La Salle professor out to ‘change the standard’ of cancer care

Name: David Zuzga

Title: Co-founder and CEO of BioDetego

Other title: Faculty member in the biology department at La Salle University

His company: BioDetego was founded three years ago to commercialize cancer diagnostic technology Zuzga developed with his mentor GianMario Pitari while a graduate student at Thomas Jefferson University. Pitari is the company’s other co-founder. “We didn’t known anything about business,” Zuzga said. “We went to the Small Business Development Center at the University of Pennsylvania’s Wharton School to learn, where we were next to one person who wanted to start a café and another who wanted to start a day care center. Then we did homework, homework, homework.”

What they are doing: Developing a biomarker diagnostic test based on a technology platform obtained from Jefferson initially to determine which colon cancer patients would be most likely to develop a recurrence and spread of their cancer. Such knowledge will enable physicians to direct chemotherapy to high-risk patients who would benefit from treatments — while preventing costly and harmful chemotherapy treatment to low-risk patients.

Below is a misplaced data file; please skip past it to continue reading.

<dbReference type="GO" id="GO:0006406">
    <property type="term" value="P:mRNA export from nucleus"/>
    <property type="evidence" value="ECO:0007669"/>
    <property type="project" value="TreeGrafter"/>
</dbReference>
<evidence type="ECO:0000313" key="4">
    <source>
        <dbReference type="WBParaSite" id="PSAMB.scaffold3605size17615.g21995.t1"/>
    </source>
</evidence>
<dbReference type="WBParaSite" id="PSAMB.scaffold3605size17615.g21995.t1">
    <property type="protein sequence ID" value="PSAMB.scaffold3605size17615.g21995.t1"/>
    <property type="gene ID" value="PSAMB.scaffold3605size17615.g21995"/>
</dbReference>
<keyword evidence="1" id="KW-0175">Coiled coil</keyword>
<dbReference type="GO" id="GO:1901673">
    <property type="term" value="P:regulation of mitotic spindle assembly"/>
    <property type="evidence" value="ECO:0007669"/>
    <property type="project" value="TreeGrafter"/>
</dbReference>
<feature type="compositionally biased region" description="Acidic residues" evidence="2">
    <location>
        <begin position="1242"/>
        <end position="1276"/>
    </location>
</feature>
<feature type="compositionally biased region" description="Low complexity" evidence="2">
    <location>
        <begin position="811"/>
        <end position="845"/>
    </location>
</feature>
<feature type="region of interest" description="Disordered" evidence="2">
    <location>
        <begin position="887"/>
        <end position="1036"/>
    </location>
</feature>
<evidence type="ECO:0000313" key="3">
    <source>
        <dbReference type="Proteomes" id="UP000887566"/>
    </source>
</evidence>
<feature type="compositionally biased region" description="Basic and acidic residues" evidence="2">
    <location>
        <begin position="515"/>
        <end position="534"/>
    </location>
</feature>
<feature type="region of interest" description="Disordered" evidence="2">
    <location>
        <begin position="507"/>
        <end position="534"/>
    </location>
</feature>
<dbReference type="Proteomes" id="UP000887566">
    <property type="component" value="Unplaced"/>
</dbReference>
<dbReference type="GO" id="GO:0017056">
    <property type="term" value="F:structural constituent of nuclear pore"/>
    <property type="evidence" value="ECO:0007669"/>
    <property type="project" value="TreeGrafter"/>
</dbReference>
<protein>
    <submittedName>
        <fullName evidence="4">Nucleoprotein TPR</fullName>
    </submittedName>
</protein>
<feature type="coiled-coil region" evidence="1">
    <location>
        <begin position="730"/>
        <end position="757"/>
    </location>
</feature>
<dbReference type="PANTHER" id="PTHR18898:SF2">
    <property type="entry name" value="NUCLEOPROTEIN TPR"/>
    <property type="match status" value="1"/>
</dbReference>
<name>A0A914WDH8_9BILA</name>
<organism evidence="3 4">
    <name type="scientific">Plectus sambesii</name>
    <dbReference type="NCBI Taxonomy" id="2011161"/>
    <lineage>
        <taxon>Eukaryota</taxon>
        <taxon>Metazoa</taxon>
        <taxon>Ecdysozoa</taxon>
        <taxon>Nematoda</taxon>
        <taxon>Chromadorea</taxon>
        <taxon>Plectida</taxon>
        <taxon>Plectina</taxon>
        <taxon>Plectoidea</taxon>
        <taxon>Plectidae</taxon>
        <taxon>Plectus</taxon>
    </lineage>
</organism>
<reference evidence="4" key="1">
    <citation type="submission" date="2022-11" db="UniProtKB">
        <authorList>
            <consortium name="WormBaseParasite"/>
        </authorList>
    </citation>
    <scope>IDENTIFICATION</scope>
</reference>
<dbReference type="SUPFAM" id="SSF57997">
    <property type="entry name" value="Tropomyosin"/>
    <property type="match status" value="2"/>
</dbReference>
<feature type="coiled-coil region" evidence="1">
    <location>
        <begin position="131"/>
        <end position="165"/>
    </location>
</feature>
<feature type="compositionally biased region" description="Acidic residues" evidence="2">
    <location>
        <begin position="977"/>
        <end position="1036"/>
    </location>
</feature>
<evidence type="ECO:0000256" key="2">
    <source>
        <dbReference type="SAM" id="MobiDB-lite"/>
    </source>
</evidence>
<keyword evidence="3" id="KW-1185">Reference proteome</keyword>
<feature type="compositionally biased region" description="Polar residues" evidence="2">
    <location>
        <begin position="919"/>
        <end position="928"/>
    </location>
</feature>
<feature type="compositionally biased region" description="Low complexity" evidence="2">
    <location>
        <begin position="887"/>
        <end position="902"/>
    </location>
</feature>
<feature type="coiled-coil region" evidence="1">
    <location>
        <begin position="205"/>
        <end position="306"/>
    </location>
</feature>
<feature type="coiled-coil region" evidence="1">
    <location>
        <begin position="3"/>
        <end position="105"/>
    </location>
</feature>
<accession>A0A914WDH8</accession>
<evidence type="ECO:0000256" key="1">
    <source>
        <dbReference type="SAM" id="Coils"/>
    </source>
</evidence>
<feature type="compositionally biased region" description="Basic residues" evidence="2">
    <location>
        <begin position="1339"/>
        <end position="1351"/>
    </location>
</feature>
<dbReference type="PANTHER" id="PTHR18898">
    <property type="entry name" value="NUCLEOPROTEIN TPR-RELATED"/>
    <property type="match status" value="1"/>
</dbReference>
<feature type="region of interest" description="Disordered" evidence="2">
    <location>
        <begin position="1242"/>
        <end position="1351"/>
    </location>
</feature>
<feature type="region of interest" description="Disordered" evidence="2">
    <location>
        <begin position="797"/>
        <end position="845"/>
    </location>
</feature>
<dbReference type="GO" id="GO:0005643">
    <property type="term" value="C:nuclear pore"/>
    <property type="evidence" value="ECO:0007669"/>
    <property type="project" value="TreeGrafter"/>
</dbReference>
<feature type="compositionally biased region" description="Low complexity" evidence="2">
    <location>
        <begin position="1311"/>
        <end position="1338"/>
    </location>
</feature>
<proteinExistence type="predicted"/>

How it works: The company’s VASPfore biomarker test is designed to detect the presence and function of VASP [an acronym for vasodilator-stimulated phosphoprotein], a protein that acts as the direct cellular mechanism that drives the metastasis of cancer tumors. “VASP is the molecular transmission,” Zuzga said. “Our test determines whether the transmission is in gear or in neutral.” Those with the transmission in gear are those at high risk for a recurrence and most likely to benefit from chemotherapy.”

Other applications: The company believes the use of its biomarker test potentially can be expanded across many different types of cancer — including breast, lung and prostate cancers — and change the standard of care for a large spectrum of patients.

Status: A retrospective study of VASPfore in colon cancer patients is being conducted at the Mayo Clinic to validate the experimental test. Results are expected later this summer.

Fund raising: $150,000 to date from family and friends, Ben Franklin Technology Partners of Southeastern Pennsylvania and BioAdvance. The company is now seeking to raise $2 million from outside investors and has had initial discussion with some venture capital firms. Zuzga said the funds will be used to transform BioDetego from a two-employee virtual company to one in “bricks and mortar” office space, most likely within the University City Science Center, that can begin hiring full-time staff.

On becoming an entrepreneur: Zuzga said becoming a college biology professor, not an entrepreneur, was always his career goal. “But when you have a chance to change the standard of care for cancer patients,” he said. “You have to do it.”